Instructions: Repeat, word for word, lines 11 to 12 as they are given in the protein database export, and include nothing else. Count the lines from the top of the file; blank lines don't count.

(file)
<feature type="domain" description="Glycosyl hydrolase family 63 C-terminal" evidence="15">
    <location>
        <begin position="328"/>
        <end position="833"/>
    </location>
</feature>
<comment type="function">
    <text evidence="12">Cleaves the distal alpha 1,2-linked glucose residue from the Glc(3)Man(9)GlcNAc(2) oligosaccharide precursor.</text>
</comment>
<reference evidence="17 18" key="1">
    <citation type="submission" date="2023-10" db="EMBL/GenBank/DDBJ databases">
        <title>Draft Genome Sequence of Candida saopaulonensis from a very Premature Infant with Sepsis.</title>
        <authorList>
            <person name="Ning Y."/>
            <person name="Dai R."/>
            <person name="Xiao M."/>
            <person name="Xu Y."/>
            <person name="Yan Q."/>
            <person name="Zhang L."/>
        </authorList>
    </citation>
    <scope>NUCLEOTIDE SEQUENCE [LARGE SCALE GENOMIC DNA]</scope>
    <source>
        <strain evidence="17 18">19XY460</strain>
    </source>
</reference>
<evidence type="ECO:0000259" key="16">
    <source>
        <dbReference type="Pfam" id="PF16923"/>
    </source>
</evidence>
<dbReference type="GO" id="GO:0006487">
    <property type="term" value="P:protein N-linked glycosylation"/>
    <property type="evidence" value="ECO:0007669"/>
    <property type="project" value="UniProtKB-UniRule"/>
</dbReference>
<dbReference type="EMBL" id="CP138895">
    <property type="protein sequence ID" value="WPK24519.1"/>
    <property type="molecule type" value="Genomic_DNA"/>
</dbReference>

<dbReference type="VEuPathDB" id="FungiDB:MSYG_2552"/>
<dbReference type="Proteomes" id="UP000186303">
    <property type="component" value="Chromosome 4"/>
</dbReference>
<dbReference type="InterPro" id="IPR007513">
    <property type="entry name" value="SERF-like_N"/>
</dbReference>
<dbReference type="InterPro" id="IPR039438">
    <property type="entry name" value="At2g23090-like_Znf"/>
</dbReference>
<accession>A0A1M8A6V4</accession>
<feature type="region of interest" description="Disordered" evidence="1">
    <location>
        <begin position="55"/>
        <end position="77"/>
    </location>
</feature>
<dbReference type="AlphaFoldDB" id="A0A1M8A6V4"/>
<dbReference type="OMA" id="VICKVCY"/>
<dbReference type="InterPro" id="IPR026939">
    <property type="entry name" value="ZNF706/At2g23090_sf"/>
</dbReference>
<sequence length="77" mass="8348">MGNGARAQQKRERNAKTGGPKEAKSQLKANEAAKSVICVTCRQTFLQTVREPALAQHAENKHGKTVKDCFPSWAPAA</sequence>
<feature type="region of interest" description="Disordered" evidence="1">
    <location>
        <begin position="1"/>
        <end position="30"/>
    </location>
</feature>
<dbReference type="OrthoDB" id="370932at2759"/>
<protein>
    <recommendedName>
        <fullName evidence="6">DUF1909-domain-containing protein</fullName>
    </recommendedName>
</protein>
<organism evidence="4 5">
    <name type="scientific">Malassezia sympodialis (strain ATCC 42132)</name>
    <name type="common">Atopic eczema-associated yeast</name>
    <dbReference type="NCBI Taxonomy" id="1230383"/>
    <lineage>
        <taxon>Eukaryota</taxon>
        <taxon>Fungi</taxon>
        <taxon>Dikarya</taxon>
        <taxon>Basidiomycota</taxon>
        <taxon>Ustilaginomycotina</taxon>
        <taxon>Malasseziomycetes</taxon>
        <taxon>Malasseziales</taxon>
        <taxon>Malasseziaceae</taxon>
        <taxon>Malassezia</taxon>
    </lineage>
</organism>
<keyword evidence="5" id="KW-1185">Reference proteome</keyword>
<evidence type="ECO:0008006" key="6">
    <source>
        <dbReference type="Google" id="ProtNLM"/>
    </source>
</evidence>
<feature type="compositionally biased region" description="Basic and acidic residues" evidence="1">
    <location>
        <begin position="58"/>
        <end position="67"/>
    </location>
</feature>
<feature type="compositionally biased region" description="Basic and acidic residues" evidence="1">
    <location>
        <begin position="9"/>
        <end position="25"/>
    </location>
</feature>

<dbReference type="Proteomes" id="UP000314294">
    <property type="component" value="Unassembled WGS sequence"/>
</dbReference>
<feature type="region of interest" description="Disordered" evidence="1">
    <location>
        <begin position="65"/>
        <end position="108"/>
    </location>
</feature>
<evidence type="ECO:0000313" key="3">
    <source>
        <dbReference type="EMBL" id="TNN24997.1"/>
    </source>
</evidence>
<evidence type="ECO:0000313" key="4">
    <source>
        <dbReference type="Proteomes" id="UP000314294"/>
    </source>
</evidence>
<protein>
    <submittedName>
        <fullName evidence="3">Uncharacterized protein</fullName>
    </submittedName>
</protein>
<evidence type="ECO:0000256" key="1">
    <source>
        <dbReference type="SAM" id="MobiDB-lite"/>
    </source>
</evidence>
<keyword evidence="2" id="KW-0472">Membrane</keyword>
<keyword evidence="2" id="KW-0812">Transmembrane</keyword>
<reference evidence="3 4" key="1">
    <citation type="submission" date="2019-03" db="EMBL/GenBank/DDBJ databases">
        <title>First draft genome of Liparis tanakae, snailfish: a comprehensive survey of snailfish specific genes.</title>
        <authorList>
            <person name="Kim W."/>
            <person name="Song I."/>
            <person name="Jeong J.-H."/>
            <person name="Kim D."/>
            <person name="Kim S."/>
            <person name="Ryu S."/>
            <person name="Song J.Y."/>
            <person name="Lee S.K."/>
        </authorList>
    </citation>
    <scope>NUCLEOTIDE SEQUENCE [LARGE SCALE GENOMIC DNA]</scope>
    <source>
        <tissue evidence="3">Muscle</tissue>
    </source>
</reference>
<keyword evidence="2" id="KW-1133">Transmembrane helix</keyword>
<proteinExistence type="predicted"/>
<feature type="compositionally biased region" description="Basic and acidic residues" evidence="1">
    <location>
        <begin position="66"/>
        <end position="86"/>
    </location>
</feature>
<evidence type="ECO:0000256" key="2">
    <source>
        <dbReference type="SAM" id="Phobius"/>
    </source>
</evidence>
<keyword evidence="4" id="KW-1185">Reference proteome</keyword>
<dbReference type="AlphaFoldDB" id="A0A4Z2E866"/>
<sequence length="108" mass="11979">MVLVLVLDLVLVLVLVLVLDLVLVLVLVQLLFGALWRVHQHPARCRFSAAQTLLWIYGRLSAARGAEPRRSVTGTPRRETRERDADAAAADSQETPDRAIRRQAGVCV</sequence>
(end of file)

    <citation type="submission" date="2023-10" db="EMBL/GenBank/DDBJ databases">
        <title>Draft Genome Sequence of Candida saopaulonensis from a very Premature Infant with Sepsis.</title>